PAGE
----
Is the first line, “I the Lord am your God who brought you out of the land of Egypt….”a statement or a commandment? Some Christians say it is a statement, a prelude to what follows. That would leave them with nine commandments, but they break the last one into two prohibitions, one against lusting after your neighbor’s wife and another against coveting your neighbor’s property, to get back up to ten. Maimonides, though, said that the first phrase was a commandment to recognize the one God, an affirmation of monotheism.
In typical fashion, Jewish scholars have debated just how many commandments the Ten Commandments contain, and numbers vary up to near 30, depending on how you divide the sentences. Of course, “Ten Commandments”is not a Jewish term anyway. In Hebrew, the Decalogue is called aseret ha-dibrot, which means statements or utterances, not aseret ha-mitzvot.
Beyond numbering, mainstream Christianity’s and mainstream Judaism’s relationships to the Decalogue have long been complex. Rosann Catalano, Arian’s Roman Catholic counterpart at the institute, says that “generally, they carry the sacred word of the living God and we’re obliged to heed them.” Yet while Catalano says that the Decalogue has not been superseded by the New Testament, Christians regularly disobey two of the 10, the one against graven images (visit any Catholic or Eastern Orthodox church) and the one requiring Sabbath observance (almost all but Seventh Day Adventists). They believe Jesus made them less imperative, and some Christian scholars believe the Sermon on the Mount might have superseded the commandments.
Perhaps surprisingly, mainstream Judaism also has a complicated relationship with the Ten Commandments.
The Jewish Studies scholar Everett Fox, whose poetic translation of the Torah was a best-seller, called the Ten Commandments the “cornerstone of Western civilization-although a glance at them will reveal that they have not even very well followed over the past two millennia.” Similarly, Rabbi Bradd Boxman of Har Sinai, a Reform synagogue in Owings Mills, MD , calls the Decalogue “one of the most important advances in the history of humankind. It incorporates the breadth and scope of what a just and civilized society should look like.”
But in traditional Judaism, the Decalogue is deliberately de-emphasized, the result of a brawl going back to when the Christians separated from Judaism. In the days of early synagogue, both the Decalogue and the Shema were recited at services. The early Judeo-Christians made much of the ethical focus of the Ten Commandments (at least the last six, anyway), arguing that it showed that ethics, not ritual law, was the fundamental essence of the Covenant. In response, the early rabbis decided to play down the Ten Commandments (see Berachot 12a) and the Shema became the sole “Watchword of the Faith” of Judaism.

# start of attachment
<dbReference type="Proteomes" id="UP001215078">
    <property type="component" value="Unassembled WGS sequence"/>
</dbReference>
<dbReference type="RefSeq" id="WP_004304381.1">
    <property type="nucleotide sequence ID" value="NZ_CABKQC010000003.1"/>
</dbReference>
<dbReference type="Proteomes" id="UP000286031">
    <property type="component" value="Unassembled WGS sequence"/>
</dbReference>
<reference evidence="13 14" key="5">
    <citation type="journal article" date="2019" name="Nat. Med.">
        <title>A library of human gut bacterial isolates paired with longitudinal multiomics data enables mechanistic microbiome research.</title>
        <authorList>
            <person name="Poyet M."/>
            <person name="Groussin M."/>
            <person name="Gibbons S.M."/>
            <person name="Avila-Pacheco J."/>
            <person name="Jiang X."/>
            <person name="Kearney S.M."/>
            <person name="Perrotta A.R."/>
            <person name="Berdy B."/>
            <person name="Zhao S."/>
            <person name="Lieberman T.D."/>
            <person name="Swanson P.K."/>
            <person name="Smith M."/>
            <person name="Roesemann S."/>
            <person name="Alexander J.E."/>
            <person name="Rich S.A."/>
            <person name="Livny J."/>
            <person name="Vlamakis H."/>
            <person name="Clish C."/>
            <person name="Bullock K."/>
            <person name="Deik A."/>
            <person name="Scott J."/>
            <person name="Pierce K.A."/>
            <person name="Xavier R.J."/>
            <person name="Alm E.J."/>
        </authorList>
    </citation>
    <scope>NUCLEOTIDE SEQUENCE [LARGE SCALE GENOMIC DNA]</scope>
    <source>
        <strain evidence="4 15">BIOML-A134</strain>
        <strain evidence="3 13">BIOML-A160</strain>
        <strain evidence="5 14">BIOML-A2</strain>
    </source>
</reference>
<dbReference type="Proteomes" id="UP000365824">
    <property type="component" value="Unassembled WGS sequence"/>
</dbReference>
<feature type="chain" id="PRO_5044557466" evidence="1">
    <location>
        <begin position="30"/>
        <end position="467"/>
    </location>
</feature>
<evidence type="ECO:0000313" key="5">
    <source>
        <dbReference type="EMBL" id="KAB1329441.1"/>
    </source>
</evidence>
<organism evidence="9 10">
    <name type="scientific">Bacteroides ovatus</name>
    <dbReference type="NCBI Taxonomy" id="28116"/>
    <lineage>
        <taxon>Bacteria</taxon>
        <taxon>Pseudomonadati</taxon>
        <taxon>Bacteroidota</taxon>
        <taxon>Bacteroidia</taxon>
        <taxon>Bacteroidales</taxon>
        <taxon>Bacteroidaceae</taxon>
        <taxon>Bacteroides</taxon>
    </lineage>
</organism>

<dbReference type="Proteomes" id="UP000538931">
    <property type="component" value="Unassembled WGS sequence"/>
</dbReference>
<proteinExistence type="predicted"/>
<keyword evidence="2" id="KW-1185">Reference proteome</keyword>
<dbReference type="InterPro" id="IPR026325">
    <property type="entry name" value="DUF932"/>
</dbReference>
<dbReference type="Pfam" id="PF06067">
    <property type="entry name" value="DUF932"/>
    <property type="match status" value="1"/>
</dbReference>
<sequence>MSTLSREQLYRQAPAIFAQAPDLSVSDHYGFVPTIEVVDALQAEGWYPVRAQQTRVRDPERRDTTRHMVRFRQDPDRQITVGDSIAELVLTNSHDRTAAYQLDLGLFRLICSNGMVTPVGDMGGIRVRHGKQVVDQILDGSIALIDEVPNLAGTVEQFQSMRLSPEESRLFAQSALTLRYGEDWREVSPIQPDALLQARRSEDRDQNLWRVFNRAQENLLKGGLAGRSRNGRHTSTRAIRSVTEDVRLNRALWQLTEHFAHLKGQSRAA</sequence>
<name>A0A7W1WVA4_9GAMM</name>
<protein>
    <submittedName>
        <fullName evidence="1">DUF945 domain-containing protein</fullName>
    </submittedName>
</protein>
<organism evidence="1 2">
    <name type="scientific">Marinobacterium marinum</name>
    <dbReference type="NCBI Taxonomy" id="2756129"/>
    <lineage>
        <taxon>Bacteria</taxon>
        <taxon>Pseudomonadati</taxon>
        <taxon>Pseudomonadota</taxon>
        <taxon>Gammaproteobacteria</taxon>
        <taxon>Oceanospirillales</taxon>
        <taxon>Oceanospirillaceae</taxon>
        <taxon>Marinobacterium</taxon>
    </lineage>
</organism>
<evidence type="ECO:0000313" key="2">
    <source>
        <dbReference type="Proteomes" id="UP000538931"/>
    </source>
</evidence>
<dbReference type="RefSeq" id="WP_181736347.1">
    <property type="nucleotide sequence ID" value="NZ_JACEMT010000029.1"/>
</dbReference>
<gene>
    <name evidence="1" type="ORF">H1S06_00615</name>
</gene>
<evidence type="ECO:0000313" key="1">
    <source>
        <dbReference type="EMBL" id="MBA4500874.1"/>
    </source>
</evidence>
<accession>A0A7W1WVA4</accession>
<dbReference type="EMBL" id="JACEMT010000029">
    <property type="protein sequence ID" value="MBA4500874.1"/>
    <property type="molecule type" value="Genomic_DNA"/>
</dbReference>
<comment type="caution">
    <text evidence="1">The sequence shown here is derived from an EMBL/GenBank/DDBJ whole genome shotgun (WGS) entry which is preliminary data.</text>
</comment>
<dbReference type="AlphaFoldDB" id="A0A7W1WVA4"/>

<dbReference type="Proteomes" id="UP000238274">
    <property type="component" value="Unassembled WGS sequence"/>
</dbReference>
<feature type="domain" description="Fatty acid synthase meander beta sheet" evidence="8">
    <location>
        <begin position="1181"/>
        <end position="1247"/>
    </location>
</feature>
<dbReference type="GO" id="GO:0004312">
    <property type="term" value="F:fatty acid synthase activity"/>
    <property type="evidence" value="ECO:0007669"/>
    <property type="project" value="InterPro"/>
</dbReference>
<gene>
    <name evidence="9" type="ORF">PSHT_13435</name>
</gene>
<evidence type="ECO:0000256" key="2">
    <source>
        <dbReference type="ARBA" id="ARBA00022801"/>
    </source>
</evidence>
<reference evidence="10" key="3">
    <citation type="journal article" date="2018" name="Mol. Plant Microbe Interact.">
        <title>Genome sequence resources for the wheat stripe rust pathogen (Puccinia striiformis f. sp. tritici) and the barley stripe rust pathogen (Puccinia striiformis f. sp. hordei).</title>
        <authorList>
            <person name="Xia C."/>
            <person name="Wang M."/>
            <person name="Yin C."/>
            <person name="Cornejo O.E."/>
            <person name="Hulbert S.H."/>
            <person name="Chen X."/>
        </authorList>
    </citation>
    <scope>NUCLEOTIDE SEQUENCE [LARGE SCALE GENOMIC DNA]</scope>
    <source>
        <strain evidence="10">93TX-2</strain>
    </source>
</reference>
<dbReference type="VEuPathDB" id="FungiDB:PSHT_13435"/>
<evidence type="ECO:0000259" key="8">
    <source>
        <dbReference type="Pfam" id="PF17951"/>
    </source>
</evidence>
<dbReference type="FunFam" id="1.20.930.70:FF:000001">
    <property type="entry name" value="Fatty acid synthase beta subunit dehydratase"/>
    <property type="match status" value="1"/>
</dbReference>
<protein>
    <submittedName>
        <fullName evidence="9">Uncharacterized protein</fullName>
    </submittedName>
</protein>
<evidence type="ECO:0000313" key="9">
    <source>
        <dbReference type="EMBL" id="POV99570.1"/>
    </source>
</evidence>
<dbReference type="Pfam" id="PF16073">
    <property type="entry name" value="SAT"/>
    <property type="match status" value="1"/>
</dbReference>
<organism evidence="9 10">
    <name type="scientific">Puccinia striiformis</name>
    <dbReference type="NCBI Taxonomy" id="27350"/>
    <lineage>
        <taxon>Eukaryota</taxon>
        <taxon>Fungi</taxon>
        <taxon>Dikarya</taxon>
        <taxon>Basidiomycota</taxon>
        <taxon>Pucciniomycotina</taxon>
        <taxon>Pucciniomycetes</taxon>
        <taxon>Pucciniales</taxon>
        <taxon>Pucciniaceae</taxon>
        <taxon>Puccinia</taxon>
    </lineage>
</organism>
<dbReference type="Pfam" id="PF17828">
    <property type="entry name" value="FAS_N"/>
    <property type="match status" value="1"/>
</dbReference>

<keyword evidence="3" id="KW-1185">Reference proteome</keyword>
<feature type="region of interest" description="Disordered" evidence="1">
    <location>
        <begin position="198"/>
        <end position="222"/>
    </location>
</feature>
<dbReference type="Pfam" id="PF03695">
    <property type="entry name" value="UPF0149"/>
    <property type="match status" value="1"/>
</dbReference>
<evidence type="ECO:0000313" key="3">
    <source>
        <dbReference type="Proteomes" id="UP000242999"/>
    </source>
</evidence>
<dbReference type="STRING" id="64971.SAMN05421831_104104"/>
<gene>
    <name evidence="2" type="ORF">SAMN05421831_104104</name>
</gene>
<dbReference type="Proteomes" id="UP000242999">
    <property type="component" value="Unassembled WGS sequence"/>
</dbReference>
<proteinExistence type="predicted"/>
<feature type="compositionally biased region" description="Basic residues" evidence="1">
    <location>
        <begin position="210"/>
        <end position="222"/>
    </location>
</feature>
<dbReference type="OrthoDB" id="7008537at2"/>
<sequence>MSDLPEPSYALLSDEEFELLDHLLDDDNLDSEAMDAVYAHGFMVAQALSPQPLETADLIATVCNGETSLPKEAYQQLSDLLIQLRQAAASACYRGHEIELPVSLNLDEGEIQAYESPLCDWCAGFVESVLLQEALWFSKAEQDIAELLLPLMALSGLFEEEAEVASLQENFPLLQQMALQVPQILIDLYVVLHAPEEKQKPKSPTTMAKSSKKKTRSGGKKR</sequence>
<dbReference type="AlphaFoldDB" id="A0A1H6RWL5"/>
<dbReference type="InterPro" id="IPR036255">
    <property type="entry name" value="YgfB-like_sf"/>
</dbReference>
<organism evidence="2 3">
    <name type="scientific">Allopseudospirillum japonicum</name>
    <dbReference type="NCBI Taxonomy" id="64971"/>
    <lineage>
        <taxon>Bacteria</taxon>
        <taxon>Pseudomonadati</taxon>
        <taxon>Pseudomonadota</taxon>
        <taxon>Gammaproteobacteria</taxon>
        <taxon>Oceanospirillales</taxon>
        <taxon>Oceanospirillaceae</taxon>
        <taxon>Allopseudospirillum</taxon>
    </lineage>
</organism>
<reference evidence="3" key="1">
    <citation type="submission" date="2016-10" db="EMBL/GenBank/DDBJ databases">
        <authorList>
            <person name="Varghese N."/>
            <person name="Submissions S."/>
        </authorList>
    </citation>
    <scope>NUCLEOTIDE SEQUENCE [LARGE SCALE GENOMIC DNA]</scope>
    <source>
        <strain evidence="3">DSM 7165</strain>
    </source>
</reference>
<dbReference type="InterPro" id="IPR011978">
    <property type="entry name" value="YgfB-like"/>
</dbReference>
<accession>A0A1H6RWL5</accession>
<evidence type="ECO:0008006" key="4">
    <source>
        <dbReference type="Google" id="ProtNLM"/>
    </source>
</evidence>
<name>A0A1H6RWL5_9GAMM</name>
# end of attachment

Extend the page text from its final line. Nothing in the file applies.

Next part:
Judge Moore dictated the design of the monument he caused to be placed in the Alabama Supreme Court rotunda. The monument is capped by an inscription of the Ten Commandments, but in an abbreviated form. See the image. The inscription reads (using lower case where appropriate):
I am the Lord thy God
Thou shalt have no other gods before me
Thou shalt not make unto thee any graven image
Thou shalt not the name of the Lord thy God in vain
Remember the sabbath day, to keep it holy
Honor thy father and thy mother
Thou shalt not kill
Thou shalt not commit adultery
Thou shalt not steal
Thou shalt not bear false witness
Thou shalt not bear false witness
From Google Images
Judge Moore’s remark that “First Amendment only applies to Christians …” is hard to reconcile with his infatuation with the Ten Commandments, since the Ten Commandments, as traditionally accepted, is sort of a Jewish thing. The judge is right on one point: “Buddha didn’t create us, Mohammed didn’t create us.” Obviously Buddha did not create us and Mohamed did not create us. Mohamed is only considered to be a prophet and not a god—not a creator. However, and Judge Moore seems to have missed this point, the God of Islam is exactly the same as the God of Abraham. So, what’s Judge Moore’s point? Nothing, in my view, except that religious bigotry seems to be his thing.
I’m glad that point has been made clear.